I also told them that they should ask questions of each other as this was their chance to learn from each other about how they solve writing problems. Have a real conversation. The only other instruction was that they should do their best to divvy up the time equally  among all four members of the group, and that I’d leave timing up to them. 

The first five minutes was torturous to watch  Discussion was one-sided, halting, slow to start. Students were haltingly reading their jotted notes to each other.  I strained not to jump in,worried that
they didn’t care for the assignment or that my directions were (once again) inadequate.

But as the sixth and seventh minute eventually rolled around, discussion got more lively. There was real conversation - people speaking, asking questions, and challenging each other. 

I exhaled, relieved I hadn’t tried to hijack and ultimately control any of the groups. Hooray!


At the twenty minute mark, I asked students to finish up their conversation, but they lobbied for more time. I picked up from body language and tone,  as well as the words i could make out over the noise, that, for the most part folks were on task. So I let the groups continue sharing for ten more minutes.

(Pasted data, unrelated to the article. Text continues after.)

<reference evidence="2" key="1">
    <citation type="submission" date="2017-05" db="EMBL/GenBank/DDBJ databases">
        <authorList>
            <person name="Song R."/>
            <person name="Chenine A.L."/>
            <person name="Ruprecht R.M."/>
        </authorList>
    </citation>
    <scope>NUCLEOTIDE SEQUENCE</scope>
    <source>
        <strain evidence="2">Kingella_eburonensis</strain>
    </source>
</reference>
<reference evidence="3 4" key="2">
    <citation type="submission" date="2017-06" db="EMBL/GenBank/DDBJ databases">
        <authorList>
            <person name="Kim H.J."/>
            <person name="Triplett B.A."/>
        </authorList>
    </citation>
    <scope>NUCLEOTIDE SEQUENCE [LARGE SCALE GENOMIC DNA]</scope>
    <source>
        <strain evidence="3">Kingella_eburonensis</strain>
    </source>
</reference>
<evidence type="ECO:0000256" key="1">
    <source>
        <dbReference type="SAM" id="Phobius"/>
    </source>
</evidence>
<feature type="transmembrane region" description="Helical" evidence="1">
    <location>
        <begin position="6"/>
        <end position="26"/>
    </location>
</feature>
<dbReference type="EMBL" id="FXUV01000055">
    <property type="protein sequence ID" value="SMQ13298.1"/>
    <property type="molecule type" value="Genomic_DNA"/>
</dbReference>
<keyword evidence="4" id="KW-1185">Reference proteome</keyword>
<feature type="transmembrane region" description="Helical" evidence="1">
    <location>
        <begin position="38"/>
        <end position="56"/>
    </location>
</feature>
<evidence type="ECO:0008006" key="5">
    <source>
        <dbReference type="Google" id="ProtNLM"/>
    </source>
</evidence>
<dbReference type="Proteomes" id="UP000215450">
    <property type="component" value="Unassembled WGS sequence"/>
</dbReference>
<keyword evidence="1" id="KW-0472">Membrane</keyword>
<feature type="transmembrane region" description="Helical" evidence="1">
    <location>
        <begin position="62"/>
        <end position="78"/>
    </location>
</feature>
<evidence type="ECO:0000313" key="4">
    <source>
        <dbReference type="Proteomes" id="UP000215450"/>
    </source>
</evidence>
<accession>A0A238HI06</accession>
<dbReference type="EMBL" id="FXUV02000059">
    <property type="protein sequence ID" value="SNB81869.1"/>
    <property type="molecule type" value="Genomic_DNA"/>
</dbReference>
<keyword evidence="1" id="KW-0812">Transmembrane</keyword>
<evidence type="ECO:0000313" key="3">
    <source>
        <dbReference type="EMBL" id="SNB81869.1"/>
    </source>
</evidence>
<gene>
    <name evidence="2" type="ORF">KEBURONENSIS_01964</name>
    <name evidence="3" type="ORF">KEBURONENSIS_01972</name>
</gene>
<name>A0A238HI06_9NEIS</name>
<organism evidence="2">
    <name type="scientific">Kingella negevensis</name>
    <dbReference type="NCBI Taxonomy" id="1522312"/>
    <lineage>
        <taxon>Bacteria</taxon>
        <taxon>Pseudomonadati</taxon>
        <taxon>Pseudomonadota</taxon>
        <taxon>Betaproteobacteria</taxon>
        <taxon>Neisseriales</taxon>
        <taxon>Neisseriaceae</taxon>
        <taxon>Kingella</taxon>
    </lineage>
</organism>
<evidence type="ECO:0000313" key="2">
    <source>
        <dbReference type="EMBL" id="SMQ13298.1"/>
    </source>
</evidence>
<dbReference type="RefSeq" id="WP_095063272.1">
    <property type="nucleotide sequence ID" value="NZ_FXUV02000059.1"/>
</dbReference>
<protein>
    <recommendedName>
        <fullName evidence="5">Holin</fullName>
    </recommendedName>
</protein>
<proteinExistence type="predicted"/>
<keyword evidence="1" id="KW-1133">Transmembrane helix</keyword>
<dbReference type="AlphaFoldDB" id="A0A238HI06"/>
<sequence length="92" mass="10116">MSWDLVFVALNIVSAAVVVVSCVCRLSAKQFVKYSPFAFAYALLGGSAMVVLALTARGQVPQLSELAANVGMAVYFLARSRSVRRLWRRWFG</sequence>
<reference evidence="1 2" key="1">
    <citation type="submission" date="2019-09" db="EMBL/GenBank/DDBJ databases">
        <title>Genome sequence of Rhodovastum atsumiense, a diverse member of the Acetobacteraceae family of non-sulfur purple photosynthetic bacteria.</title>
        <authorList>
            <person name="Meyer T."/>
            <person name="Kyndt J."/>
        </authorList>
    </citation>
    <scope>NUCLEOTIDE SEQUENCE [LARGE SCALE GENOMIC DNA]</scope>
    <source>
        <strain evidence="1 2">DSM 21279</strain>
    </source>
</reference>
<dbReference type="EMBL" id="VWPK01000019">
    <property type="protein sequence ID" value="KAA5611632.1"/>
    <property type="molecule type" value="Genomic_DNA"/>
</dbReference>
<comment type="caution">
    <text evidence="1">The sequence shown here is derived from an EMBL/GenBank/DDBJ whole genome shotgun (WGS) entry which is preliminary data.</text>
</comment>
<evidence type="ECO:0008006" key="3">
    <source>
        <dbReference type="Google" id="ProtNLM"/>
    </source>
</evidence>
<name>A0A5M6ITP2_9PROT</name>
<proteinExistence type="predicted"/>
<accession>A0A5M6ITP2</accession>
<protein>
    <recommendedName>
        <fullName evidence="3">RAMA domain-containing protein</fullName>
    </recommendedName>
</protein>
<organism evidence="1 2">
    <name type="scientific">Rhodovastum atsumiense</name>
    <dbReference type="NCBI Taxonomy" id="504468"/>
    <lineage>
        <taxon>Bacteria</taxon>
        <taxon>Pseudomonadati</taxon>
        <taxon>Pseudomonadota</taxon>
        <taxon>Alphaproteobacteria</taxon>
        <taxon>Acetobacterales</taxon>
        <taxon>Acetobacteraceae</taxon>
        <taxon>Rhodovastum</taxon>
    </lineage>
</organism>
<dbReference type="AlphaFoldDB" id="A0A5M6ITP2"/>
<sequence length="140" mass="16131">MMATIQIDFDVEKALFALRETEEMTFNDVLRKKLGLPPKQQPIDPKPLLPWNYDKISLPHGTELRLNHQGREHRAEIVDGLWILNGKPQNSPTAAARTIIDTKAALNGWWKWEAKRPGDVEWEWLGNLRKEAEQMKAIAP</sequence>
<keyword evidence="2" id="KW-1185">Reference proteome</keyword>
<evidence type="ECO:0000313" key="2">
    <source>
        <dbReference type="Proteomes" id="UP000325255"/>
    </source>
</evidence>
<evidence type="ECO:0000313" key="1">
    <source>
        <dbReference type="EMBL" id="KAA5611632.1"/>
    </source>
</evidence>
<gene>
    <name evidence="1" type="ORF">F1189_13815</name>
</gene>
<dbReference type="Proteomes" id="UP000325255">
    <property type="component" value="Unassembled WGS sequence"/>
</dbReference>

I wanted to know what exactly they learned from each other, so I wrote exit ticket/survey  prompt on the board: “What specific lessons, concepts, or facts did you learn from your group? Did anything anyone say help you learn or relearn something that would help you with this writing project”?  

I reminded them that there would be no way they could be wrong - they were simply reporting their experiences. And I wasn’t looking to chastise anyone for not contributing. I just wanted to know what they got from each other. Here’s a sampling of excerpts from their responses (I’ve changed the names to preserve anonymity).

Some students got a deeper understanding of concepts we’ve been unpacking all semester:
 
  • I re-learned about social construction when Teodoro explained why he chose the song “Try”.
  • I  like how Mae talked about her song and described personification, how the author used a bird to represent . . . the main character.